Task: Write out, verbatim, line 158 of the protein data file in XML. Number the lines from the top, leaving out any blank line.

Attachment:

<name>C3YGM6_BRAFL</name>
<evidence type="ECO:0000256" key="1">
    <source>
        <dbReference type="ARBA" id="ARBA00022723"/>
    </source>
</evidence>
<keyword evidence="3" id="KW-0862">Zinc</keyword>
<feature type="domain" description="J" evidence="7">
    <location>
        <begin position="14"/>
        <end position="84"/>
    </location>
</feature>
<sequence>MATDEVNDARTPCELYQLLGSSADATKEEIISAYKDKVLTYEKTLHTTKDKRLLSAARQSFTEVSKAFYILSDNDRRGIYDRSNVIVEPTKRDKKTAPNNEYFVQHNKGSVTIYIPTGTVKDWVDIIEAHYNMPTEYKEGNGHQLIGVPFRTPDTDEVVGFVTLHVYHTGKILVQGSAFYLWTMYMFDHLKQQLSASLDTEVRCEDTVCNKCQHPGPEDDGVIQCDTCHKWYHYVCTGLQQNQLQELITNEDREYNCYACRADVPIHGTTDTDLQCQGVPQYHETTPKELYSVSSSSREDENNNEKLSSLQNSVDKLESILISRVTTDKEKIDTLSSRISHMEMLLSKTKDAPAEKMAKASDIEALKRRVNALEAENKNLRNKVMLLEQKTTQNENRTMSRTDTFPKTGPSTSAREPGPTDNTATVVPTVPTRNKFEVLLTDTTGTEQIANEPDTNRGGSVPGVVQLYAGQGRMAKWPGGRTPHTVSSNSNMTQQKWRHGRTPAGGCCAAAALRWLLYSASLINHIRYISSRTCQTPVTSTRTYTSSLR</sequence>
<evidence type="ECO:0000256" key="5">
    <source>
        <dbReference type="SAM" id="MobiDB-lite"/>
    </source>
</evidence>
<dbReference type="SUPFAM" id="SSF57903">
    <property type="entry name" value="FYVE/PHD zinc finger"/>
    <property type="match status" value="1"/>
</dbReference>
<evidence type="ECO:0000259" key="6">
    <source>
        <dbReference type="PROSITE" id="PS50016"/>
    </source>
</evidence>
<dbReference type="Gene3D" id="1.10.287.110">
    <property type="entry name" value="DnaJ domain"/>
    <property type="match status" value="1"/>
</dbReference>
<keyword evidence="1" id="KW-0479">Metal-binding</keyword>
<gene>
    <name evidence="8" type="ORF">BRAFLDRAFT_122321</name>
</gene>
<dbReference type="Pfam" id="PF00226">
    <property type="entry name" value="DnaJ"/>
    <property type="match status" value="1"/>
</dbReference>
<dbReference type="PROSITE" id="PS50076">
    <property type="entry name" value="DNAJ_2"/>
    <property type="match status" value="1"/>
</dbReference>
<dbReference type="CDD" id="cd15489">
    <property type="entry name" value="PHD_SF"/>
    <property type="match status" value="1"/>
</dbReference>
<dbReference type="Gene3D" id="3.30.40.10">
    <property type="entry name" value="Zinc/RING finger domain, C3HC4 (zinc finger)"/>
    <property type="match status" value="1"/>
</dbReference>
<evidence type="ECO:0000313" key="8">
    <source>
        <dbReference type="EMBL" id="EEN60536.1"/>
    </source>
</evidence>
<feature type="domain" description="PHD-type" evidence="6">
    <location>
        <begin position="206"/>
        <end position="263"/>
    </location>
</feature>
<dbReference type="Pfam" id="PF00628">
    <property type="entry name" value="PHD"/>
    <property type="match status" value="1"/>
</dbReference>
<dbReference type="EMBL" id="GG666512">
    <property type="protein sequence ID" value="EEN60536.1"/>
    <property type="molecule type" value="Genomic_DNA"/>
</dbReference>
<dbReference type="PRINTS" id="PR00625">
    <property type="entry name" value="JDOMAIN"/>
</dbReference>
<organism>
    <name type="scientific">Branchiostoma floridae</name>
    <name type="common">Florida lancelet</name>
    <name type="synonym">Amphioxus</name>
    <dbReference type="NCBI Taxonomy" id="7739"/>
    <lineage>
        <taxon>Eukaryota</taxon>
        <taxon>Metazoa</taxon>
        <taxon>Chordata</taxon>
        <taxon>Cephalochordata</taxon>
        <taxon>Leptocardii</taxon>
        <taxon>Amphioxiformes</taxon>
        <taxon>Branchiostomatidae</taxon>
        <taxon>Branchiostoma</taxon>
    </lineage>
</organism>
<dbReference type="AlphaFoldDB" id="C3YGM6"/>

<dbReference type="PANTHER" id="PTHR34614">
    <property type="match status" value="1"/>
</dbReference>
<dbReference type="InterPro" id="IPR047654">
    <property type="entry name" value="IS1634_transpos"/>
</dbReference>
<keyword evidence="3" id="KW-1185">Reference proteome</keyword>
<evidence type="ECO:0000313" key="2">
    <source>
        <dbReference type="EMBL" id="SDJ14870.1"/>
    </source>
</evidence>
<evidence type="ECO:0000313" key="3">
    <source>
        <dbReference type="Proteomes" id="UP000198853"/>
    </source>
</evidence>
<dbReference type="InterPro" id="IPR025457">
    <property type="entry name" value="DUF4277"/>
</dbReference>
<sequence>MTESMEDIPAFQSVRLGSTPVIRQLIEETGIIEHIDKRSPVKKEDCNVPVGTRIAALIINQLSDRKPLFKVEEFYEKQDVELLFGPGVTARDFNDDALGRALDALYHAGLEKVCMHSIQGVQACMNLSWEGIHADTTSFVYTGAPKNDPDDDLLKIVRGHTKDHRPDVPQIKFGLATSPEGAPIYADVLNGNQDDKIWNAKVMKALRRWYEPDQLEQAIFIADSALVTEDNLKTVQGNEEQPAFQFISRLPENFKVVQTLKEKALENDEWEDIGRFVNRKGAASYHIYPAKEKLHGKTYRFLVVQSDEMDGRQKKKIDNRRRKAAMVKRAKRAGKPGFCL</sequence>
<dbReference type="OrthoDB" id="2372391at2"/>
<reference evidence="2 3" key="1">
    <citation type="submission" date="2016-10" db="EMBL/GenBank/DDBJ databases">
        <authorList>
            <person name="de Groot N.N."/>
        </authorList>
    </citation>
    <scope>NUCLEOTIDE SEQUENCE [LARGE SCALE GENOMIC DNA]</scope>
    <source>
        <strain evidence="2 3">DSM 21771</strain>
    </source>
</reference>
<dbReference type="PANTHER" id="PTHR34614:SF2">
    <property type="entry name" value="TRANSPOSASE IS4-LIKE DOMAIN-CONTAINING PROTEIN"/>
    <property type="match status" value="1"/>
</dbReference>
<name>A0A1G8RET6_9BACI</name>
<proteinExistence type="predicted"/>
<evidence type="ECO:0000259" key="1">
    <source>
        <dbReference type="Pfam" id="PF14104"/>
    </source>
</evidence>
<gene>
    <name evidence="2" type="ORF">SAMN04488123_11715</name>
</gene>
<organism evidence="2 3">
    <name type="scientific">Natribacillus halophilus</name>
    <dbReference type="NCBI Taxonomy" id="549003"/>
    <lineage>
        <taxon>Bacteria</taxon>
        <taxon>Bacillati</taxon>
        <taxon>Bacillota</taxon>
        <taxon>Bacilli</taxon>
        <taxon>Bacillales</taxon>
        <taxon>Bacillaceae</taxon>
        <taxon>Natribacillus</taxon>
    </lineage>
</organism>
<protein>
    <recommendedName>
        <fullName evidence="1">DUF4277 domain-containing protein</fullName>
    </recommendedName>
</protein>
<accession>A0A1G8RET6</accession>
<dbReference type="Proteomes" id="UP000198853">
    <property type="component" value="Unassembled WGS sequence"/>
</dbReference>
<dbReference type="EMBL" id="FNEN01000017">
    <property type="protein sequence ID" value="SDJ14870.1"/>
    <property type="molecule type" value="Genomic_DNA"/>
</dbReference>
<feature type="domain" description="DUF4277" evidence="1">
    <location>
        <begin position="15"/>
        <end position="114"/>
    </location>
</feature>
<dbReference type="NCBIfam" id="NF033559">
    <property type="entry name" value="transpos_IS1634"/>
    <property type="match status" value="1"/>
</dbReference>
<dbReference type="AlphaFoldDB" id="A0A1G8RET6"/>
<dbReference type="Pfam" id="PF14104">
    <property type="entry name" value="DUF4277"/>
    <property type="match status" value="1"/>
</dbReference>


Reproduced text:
<dbReference type="Proteomes" id="UP000198853">